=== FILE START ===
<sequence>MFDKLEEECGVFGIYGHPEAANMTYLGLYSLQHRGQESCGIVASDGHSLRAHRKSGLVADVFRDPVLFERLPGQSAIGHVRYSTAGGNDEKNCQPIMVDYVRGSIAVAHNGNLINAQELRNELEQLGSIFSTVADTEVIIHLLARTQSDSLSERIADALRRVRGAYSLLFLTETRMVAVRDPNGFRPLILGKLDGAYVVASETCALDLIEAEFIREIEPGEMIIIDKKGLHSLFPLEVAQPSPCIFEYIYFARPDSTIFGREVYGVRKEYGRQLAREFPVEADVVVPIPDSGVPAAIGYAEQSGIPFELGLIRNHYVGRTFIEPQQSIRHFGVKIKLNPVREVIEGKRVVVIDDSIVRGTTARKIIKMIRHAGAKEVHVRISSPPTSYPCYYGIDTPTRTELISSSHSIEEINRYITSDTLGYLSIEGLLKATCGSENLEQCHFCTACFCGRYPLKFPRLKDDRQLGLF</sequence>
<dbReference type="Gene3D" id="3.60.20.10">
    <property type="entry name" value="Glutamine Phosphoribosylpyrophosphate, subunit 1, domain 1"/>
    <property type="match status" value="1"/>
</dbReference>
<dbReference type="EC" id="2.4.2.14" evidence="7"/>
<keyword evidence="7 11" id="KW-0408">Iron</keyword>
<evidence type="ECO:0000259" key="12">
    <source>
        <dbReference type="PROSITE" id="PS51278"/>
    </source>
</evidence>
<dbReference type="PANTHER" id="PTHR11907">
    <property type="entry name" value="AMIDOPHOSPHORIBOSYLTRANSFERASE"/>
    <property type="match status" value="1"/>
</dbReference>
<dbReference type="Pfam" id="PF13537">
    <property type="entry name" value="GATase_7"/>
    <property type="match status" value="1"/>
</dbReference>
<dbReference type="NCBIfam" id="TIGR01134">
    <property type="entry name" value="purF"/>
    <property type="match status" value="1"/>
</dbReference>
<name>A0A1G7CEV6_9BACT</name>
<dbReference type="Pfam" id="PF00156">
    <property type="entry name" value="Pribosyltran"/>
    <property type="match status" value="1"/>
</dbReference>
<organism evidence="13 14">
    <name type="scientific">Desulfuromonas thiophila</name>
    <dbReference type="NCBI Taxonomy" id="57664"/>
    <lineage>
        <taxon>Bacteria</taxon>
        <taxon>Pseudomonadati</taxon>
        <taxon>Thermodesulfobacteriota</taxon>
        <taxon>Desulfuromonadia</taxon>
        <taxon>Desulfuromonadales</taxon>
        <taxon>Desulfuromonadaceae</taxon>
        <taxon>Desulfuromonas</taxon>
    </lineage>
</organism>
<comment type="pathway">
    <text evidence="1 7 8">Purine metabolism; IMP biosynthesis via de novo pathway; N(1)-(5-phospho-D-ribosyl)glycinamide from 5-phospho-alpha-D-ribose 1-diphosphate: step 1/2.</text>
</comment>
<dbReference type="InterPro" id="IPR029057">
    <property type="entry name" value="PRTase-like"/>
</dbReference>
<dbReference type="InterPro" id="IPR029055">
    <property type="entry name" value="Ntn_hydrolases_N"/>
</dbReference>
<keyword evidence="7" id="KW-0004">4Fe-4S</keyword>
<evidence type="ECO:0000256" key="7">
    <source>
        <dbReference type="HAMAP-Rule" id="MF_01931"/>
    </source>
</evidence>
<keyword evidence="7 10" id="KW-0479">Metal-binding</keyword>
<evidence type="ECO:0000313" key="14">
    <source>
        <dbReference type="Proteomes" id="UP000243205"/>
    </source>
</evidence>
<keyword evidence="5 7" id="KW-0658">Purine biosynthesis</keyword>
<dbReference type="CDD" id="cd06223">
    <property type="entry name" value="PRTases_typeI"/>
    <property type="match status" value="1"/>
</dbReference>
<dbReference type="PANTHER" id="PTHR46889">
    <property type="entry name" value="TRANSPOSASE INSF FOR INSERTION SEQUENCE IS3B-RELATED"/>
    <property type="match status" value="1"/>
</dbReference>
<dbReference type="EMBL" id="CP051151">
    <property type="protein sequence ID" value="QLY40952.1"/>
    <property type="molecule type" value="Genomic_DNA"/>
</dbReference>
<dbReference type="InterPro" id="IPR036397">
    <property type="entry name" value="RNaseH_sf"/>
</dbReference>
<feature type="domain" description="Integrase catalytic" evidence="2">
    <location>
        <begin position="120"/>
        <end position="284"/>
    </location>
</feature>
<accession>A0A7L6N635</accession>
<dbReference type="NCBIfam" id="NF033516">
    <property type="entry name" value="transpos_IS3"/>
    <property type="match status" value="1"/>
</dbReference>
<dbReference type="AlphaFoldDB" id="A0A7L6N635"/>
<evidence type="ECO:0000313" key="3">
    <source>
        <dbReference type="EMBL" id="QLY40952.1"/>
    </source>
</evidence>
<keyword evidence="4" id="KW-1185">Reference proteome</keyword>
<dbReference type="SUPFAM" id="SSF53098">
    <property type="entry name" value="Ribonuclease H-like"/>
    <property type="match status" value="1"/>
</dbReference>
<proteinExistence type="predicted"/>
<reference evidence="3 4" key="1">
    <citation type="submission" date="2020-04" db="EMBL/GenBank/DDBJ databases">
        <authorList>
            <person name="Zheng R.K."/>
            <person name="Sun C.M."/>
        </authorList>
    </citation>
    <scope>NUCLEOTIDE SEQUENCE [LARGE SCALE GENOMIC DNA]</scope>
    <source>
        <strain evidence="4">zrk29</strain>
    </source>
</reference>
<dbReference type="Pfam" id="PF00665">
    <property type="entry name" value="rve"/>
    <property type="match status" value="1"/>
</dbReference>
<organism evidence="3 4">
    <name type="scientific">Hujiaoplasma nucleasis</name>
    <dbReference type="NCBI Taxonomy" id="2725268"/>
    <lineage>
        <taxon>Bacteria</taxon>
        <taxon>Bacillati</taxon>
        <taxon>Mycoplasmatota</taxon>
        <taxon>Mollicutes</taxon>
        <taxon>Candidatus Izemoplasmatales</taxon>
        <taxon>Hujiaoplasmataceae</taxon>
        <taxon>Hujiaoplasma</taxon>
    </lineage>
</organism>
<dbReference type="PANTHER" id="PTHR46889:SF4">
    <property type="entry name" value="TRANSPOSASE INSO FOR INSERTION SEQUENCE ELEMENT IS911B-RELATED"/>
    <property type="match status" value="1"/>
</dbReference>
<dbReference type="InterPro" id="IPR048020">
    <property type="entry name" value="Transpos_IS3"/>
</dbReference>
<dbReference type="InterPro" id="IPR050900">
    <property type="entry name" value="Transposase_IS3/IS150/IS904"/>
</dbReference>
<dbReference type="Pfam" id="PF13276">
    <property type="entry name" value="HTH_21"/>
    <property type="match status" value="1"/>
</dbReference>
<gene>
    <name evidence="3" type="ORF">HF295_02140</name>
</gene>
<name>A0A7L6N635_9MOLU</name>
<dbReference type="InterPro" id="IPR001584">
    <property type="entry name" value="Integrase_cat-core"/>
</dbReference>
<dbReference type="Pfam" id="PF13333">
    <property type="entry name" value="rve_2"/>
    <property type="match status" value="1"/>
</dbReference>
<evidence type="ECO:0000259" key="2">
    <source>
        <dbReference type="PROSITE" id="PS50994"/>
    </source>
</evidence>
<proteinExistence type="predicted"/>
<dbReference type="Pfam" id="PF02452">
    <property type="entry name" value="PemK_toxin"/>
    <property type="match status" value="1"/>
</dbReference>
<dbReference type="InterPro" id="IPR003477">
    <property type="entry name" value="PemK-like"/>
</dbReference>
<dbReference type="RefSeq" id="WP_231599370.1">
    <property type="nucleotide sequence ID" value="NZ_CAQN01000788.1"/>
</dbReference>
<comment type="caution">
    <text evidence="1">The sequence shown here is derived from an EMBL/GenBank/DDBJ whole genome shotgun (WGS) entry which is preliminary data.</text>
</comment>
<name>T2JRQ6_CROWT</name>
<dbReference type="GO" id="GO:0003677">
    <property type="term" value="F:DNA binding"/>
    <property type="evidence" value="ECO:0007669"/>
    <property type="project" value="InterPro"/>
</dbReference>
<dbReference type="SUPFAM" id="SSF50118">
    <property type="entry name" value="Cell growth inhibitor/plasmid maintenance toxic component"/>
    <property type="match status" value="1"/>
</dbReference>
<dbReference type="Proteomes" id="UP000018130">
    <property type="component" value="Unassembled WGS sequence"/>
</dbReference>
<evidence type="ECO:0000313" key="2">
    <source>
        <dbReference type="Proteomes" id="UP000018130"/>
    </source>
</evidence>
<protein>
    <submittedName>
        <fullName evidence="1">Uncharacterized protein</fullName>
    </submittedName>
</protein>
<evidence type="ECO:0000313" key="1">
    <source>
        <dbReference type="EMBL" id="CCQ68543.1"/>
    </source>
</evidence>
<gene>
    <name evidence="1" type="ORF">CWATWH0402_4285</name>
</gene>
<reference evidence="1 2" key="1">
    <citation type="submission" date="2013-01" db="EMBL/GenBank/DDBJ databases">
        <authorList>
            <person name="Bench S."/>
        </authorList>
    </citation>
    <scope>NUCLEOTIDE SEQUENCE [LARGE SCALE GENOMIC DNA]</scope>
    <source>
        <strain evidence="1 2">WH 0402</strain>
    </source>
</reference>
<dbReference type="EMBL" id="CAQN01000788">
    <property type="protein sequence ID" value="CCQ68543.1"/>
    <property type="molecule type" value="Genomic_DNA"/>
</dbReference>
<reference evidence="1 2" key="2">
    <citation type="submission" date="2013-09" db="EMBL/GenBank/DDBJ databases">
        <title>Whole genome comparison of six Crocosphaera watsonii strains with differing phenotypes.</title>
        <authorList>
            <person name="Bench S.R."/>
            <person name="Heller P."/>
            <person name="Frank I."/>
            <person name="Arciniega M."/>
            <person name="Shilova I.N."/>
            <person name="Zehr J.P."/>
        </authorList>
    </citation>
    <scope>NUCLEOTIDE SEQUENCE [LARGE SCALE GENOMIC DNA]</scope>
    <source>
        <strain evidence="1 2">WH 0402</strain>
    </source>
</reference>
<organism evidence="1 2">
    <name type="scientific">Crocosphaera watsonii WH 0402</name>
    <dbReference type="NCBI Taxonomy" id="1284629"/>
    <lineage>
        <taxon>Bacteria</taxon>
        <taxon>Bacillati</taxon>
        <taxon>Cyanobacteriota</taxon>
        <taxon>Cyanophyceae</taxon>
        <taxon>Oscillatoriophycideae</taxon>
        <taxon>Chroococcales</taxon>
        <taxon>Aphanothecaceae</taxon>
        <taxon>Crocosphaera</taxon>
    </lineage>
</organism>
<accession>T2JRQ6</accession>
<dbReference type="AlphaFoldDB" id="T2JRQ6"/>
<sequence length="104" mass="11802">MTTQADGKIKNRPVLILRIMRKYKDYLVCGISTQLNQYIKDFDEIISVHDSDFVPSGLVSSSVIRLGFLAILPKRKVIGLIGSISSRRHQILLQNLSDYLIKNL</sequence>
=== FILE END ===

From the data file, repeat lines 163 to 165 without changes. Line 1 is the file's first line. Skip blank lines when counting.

<dbReference type="Pfam" id="PF02452">
    <property type="entry name" value="PemK_toxin"/>
    <property type="match status" value="1"/>